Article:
On the verge of reporting historic losses, the U.S. Postal Service is launching a new TV advertising campaign designed to slow the migration away from snail mail.
Americans watching college football games and news broadcasts in the next week may notice new ads from the agency — long known for its campy messages promoting Priority Mail shipping services. Now, the “If it fits, it ships” campaign will share airtime with two 30-second spots designed to remind customers that paper mail, unlike e-mail, can’t be hacked, and that letter carriers are still providing reliable and safe deliveries to doorsteps.
“A refrigerator has never been hacked,” an announcer says in the first message as an actress pins a paper bill to her fridge.
In the other ad, a smiling letter carrier is seen walking her route while an announcer reminds viewers that hand-delivered messages ensure that “important letters and information don’t get lost in thin air, or disappear with a click.”
“We’re not trying to be Luddites here. We’re not trying to say technology is bad. But the predictions of how fast customers would leave us were overstated,” said Joyce Carrier, manager of advertising and media planning for the Postal Service. “The switch has been much slower than originally anticipated.”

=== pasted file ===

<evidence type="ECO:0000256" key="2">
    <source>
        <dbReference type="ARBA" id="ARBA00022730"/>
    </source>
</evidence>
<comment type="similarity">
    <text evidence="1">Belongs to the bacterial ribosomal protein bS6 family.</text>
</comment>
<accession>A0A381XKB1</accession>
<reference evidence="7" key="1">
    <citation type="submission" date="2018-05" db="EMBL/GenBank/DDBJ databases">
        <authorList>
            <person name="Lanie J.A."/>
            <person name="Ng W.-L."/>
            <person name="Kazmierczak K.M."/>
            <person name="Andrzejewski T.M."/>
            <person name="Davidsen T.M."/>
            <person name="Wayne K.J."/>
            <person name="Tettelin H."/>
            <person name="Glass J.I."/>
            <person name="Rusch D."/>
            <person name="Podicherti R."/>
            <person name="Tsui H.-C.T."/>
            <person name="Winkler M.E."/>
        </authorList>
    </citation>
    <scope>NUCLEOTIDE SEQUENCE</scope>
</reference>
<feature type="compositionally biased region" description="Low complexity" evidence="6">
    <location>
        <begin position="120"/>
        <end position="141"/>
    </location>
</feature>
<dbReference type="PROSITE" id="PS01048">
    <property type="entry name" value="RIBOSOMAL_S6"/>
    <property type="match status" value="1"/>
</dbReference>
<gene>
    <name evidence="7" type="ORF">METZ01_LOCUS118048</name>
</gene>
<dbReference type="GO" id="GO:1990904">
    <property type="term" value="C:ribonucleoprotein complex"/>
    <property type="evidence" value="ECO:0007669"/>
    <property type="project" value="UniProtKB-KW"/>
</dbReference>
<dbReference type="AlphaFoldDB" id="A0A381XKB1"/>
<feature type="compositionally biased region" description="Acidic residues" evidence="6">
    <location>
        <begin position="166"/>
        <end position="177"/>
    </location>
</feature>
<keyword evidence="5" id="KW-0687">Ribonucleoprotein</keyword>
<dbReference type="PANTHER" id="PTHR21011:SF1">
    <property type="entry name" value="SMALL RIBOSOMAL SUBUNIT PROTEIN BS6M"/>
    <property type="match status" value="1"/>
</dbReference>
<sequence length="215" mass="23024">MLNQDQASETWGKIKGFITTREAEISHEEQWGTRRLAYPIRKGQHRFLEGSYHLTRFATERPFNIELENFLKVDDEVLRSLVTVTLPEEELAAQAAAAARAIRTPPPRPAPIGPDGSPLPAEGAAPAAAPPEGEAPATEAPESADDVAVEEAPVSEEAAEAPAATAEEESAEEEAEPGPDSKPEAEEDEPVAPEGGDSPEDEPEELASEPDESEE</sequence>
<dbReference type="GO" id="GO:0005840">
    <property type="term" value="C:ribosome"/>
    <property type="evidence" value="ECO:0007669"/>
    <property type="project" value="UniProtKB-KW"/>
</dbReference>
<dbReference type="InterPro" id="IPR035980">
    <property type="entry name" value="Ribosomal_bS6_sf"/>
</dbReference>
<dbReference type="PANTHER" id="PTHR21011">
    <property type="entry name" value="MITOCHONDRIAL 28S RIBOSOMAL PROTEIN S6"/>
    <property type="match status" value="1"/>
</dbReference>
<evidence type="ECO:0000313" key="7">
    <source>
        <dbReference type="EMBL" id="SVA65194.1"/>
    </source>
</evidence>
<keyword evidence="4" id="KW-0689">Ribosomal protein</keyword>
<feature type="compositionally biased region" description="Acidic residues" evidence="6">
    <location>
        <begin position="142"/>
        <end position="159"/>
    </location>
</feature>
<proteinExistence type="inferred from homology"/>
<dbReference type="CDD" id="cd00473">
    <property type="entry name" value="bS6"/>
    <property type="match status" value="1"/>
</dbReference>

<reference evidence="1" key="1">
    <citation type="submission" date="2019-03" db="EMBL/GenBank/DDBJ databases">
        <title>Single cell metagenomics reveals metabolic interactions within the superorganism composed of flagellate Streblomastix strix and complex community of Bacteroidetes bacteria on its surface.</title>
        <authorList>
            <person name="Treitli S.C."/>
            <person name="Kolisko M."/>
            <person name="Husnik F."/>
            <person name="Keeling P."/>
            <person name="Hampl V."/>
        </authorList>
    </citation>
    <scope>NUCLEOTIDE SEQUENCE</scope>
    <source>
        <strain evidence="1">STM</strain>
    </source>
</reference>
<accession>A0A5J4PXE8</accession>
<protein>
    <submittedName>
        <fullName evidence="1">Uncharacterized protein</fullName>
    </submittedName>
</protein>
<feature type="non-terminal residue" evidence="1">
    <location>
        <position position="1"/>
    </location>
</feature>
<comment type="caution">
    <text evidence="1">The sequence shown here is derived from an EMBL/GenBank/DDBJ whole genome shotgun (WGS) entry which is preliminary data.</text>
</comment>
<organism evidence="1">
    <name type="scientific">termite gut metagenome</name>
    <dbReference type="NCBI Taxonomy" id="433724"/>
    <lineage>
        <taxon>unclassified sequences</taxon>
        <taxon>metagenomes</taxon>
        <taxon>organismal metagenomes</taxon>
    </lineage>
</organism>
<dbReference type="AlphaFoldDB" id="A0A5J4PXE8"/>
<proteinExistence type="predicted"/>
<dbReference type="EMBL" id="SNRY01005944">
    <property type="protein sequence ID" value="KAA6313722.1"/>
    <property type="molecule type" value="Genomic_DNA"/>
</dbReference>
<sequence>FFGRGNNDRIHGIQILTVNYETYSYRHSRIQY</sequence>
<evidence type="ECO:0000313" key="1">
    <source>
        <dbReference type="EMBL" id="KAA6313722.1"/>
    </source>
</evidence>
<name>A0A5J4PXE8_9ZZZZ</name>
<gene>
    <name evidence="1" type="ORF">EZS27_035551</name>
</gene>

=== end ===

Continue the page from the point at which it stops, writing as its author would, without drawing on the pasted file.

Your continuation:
But are the new ads too little too late?
The Postal Service will announce Friday that it lost up to $10 billion this fiscal year, a historic sum triggered by declining mail volume and growing labor costs. The shortfall is forcing postal officials to renege on mandatory annual payments of about $5.5 billion required to prefund future retirement benefits.
As the Postal Service trims costs by closing post offices and processing facilities and by offering worker buyouts, it spent $145 million for all of its print, television and online advertising in 2010 — a roughly $40 million jump from previous years. That’s a fraction of the amount spent by UPS, FedEx and other national brands, Carrier said.
The Postal Service is willing to spend more ad dollars as new market research suggests customers still feel secure about using and receiving paper mail, Carrier said. And postal officials take no issue with carrying reams of junk mail to American households each year, knowing that marketing materials delivered to mailboxes guarantee a higher exposure rate for advertisers eager to reach mass audiences — even if most people throw the mail out.
With junk mail on the rise, more-profitable first-class mail is down in the last decade, dropping to 78 billion pieces delivered in 2010 from 103 billion pieces in 2001, according to the Postal Service.
Carrier said every 1 percent decline in overall mail volume equals $300 million in lost revenue. And with more declines anticipated, “we just want to slow it down,” she said.